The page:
- Dan Merica

Filed under: Uncategorized

soundoff (46 Responses)
  1. north west fishing forum

    There's definately a great deal to find out about this issue. I like all of the points you made.

    May 22, 2012 at 3:26 am |
  2. work on the road jobs

    I’m amazed, I have to admit. Seldom do I come across a blog that’s both equally educative and interesting, and without a doubt, you've hit the nail on the head. The issue is something that not enough folks are speaking intelligently about. Now i'm very happy I came across this during my search for something regarding this.

    April 4, 2012 at 4:42 pm |
  3. work on the road jobs

    It’s nearly impossible to find knowledgeable people in this particular subject, but you seem like you know what you’re talking about! Thanks

    April 4, 2012 at 3:50 pm |
  4. Iqbal Khan


    January 10, 2012 at 5:08 pm |
  5. Real America

    This is for you hippypoet (and anyone who might be interested).
    Topic: Should humans increase or decrease in intelligence and sapience?

    Wouldn't it be nice to evolve into harmless creatures that live lightly on the land?

    January 10, 2012 at 4:04 pm |
    • hippypoet

      well this sounds like a conversation i'd love to be a part in but i have 25 minutes to play – so i will provide an answer quickly.

      i think as a species we need to remember the old saying "don't bite the hand that feeds".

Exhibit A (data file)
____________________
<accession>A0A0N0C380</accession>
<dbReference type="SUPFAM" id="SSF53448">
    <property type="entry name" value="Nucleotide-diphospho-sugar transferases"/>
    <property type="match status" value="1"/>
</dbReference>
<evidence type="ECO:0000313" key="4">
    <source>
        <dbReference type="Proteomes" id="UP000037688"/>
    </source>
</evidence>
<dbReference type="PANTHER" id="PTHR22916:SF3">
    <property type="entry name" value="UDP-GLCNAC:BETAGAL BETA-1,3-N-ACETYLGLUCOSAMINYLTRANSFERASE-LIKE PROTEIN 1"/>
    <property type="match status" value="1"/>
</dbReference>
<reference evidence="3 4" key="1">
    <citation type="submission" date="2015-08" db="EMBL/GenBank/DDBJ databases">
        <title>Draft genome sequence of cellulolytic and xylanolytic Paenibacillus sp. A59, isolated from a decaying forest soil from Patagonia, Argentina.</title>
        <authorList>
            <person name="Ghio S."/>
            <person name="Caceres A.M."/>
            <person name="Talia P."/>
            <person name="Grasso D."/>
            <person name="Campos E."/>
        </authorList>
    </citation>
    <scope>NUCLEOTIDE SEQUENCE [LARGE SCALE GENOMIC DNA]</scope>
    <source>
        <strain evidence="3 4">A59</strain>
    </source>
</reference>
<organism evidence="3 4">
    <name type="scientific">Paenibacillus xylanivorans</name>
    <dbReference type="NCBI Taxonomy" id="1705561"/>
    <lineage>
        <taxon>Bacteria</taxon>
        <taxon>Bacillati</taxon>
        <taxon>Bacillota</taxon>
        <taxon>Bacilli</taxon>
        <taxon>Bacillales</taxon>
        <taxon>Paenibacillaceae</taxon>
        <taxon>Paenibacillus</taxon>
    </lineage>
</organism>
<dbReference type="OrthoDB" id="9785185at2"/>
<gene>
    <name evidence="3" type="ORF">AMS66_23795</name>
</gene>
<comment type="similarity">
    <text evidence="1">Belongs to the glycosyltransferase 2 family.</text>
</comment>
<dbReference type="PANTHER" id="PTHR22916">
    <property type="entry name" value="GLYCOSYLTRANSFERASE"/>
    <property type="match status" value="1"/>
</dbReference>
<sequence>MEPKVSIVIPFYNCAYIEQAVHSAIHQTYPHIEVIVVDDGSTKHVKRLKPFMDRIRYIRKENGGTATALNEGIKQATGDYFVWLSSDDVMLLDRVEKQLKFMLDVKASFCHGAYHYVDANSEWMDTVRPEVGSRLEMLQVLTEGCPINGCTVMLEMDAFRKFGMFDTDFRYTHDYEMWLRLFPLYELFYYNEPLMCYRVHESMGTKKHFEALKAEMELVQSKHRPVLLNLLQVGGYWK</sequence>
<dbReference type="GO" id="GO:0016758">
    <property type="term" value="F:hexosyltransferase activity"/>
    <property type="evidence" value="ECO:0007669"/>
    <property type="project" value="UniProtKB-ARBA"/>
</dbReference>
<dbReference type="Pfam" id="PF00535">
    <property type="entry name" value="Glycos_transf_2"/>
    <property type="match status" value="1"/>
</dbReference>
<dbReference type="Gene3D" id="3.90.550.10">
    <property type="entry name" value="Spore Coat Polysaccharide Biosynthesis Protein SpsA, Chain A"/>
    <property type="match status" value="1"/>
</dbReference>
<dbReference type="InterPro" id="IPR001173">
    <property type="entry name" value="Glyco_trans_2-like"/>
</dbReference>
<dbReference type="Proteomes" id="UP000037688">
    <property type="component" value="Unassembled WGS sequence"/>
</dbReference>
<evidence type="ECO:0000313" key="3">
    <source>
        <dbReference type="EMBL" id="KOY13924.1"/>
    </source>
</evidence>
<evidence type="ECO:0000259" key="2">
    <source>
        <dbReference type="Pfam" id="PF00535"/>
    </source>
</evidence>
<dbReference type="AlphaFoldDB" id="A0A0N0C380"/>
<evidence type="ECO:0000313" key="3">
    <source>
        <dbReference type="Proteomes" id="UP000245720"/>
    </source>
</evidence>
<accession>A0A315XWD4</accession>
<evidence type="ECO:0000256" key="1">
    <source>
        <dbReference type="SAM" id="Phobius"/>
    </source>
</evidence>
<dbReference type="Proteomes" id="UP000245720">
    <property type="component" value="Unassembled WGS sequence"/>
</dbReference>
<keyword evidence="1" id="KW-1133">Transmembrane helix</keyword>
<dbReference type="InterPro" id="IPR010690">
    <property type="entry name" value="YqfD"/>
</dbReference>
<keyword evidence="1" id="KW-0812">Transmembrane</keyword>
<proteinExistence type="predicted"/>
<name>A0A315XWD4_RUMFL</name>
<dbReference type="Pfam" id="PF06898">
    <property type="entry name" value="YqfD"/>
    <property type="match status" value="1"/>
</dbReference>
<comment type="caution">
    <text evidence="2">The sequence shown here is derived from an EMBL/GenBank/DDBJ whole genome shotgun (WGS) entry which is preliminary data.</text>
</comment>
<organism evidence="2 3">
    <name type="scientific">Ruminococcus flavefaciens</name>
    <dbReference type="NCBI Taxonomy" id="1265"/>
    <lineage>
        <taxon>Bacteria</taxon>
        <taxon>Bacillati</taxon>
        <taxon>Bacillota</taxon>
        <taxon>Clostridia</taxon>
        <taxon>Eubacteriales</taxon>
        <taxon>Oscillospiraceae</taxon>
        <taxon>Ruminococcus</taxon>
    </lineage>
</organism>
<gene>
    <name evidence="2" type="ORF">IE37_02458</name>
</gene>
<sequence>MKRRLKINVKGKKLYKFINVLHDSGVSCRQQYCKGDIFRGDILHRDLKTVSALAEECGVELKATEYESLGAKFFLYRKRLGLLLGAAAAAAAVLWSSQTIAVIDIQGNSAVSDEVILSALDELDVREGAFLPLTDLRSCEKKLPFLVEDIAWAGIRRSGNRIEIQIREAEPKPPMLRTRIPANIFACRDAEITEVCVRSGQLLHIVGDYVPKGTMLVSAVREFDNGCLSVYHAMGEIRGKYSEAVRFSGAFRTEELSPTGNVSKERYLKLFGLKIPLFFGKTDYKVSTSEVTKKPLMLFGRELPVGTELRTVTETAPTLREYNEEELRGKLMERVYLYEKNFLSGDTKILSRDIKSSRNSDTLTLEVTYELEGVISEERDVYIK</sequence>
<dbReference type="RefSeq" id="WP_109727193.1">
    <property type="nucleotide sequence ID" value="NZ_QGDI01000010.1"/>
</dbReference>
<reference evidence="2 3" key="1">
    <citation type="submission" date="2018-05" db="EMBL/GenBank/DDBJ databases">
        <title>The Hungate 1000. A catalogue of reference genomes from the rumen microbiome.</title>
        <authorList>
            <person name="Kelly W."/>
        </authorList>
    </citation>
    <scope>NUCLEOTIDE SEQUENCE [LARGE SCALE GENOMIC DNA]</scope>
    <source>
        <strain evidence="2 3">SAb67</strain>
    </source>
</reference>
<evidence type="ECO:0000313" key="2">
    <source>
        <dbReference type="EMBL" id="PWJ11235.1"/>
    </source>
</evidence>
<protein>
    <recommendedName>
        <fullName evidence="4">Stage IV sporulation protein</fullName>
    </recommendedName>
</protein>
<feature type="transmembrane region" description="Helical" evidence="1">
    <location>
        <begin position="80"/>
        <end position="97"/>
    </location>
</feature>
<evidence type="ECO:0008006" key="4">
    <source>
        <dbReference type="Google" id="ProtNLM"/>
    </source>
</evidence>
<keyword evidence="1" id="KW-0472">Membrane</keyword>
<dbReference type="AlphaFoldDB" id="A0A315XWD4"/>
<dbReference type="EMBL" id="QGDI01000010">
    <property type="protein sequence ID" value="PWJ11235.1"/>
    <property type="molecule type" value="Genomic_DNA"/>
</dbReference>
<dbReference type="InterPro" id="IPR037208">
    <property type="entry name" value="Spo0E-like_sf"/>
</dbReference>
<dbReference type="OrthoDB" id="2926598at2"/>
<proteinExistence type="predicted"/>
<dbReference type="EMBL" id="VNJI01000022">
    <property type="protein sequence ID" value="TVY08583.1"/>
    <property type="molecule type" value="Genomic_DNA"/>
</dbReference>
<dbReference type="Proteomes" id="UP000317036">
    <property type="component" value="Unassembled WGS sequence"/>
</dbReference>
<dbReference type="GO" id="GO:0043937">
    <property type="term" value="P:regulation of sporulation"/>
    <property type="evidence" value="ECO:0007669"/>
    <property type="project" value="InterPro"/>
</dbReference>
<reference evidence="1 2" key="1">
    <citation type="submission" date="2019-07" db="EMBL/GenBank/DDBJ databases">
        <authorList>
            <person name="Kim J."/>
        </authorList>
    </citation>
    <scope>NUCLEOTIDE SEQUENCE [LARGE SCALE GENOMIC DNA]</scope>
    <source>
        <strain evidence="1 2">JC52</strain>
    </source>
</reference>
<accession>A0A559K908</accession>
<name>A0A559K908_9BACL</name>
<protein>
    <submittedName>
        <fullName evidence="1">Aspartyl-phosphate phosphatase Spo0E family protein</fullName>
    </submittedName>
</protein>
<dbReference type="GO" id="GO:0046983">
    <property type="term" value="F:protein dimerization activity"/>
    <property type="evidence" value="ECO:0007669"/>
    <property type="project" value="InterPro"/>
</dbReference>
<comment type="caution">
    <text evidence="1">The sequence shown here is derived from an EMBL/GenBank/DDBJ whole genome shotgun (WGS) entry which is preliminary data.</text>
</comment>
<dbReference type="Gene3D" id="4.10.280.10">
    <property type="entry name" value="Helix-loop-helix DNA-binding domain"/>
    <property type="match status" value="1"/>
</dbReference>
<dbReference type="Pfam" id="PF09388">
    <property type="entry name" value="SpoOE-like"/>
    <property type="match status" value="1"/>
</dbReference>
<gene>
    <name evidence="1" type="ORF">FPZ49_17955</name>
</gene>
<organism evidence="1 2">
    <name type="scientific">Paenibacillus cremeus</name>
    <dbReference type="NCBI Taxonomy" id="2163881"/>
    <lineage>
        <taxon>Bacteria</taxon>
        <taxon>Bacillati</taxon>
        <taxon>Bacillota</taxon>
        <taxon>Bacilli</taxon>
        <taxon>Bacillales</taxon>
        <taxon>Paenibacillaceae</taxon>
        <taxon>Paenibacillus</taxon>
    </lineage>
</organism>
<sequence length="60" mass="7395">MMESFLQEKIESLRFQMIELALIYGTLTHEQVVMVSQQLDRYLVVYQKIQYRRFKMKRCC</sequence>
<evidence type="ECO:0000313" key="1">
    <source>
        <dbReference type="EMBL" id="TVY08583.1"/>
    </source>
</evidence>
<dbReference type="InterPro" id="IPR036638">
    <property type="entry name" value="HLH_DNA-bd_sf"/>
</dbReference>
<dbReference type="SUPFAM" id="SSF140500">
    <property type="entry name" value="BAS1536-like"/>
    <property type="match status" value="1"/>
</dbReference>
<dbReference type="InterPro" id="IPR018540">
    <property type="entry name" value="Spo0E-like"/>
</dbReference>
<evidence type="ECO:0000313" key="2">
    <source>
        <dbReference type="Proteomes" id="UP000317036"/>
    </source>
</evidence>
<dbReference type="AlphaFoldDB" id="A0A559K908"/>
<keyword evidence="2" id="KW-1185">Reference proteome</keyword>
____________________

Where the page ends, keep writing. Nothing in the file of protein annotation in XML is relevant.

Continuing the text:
people generally fear change and so preferr to live life by traditions but forget that its tradition that traditions change.
      we have come too far in our quest for an easier life so much so that now we are fast forgetting how to live on this planet against the elements and the animals the live along side us.
      we need to once again have reverence for the past and creatures that we feed off of. we need to show reverence for those who have knowledge and wisdom once again as well.

      to simply answer your question – i believe that a more evolved human would be less sapient and more animal like at least if we still living on this planet. we are not built for survival but rather to think, so our next jump would be to go back to a neanderthal type sapient where we have stronger bodies that are built to take a hit, but with a higher level of intelligence.

      January 10, 2012 at 4:53 pm |
    • Real America

      Tomorrow, then. Intelligence is highly prized, but is it good for us in the long run?

      January 10, 2012 at 5:00 pm |
    • hippypoet

      catch me on the speed read blog crap to keep this conversation going – its a good one.

      January 10, 2012 at 5:05 pm |
  6. Is This Really The Best CNN Can Do?

    More recycled trash. Dan Merica is apparently CNN's news garbageman.

    Pretty soon, we'll be getting some "My Take" rehashes of the Speed Read rehashes, just to really get the most reprints out or the same material.

    January 10, 2012 at 11:35 am |
  7. hippypoet

    open dabate for any interested – topic nomadic lifestyle vs settler lifestyle

    gerry this is for you from yesterday – have at it... 🙂

    i choose having a nomadic lifestyle, it is better for us, the human race, all other organisms on this planet, and the planet itself. The Nomadic lifestyle when compared to the Settler lifestyle is a healthier one and can been seen on such base levels as food acquirement and waste disposal.

    January 10, 2012 at 10:51 am |
    • O Brother

      In other words, you prefer driving around and living in RV lots all over the country, drifting from place to place.
      That's a very narrow idea of a nomadic life.
      How about traveling as a raiding party, murdering people and taking everything they owned?